Rule 14 provides that "[i]f the joinder of offenses or defendants . . . appears to prejudice a defendant, " then "the court may . . . sever the defendants' trials, or provide any other relief that justice requires." Fed. R. Crim. P. 14(a). Severance is appropriate under Rule 14 "only if there is a serious risk that a joint trial would compromise a specific trial right of one of the defendants, or prevent the jury from making a reliable judgment about guilt or innocence." Zafiro v. United States, 506 U.S. 534, 539 (1993). "There is a preference in the federal system for joint trials of defendants who are indicted together." Id. at 537.
Griffin does not identify a "specific trial right" that was compromised by his joint trial. He argues that the district court's decision not to sever prejudiced him, because Stinson asked questions of a government agent that led to improper "vouching testimony" that was harmful to Griffin. Yet that is an objection to the admission of that testimony, which we address in subpart H, not to the court's decision not to sever. Any difference in trial strategy between Griffin and Stinson was not analogous to cases in which co-defendants seek to present mutually exclusive defenses, such that severance is a prerequisite to the defendants' due process right to mount a defense. See, e.g., United States v. Mayfield, 189 F.3d 895, 899-900 (9th Cir. 1999).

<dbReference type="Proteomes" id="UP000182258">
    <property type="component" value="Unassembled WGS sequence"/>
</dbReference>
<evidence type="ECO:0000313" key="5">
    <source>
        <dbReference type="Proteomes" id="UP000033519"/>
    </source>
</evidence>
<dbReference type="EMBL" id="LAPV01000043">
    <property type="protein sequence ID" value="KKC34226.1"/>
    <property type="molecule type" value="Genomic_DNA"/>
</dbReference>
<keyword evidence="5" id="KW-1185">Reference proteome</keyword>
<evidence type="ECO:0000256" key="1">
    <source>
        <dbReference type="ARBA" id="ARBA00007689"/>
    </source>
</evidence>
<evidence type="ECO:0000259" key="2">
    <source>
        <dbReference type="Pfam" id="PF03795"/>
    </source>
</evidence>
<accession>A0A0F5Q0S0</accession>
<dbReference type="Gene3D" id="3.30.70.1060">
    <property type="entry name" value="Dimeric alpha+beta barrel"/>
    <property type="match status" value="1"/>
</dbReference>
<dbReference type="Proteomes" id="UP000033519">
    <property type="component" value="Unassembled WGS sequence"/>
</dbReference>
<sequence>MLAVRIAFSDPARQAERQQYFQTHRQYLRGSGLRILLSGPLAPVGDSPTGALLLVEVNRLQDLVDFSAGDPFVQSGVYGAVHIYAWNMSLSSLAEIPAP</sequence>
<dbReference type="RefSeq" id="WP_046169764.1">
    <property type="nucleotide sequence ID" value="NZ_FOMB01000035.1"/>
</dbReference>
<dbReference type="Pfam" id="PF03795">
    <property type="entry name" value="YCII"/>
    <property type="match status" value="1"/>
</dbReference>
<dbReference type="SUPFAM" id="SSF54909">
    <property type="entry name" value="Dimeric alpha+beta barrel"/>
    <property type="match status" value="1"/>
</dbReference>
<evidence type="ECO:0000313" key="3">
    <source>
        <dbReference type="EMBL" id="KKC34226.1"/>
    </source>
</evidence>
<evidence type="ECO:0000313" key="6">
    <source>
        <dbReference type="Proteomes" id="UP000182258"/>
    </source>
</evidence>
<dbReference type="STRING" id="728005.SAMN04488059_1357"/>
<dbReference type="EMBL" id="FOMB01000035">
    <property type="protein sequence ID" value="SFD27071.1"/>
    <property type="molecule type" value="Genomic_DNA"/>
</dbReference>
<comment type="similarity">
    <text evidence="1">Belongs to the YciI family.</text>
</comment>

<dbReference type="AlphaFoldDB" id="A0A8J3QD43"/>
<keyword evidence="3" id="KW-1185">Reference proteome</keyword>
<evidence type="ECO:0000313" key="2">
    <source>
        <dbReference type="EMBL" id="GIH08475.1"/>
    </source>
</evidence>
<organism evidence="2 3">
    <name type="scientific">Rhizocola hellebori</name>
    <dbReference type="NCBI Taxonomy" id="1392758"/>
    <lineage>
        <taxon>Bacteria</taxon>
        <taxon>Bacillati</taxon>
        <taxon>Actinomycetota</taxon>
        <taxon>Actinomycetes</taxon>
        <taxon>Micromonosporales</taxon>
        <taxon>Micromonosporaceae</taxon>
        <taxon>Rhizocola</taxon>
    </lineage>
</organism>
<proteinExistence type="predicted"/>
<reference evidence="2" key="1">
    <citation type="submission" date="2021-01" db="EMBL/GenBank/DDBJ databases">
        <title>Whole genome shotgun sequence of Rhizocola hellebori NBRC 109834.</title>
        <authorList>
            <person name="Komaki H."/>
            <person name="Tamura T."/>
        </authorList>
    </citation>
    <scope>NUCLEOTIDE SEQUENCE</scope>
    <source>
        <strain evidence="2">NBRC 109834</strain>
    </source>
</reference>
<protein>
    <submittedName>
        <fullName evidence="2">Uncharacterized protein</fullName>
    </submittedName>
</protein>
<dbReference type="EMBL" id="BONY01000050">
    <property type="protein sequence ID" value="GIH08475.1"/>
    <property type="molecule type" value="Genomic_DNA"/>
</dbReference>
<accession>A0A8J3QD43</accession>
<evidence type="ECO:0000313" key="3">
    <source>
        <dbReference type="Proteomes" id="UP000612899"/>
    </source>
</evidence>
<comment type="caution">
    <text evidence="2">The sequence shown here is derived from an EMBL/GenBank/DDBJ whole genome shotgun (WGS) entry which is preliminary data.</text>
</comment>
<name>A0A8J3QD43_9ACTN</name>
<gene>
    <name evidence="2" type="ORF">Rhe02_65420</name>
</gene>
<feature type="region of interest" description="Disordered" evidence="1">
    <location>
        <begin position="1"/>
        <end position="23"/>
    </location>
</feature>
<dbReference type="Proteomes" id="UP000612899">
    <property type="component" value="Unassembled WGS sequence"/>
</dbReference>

Nor may Griffin show that the joint trial "prevent[ed] the jury from making a reliable judgment about guilt or innocence" in light of the district court's instruction. Zafiro, 506 U.S. at 539. Where "the district court uses great diligence in instructing the jury to separate the evidence, severance is unnecessary because the prejudicial effects of the evidence of codefendants are neutralized." United States v. Patterson, 819 F.2d 1495, 1503 (9th Cir. 1987) (footnote and internal quotation marks omitted). See also United States v. Fernandez, 388 F.3d 1199, 1242-43 (9th Cir. 2004). The district court explicitly instructed the jury that it "must decide the case for each defendant on each charge against that defendant separately." It is clear that the jury was able to compartmentalize the evidence because it...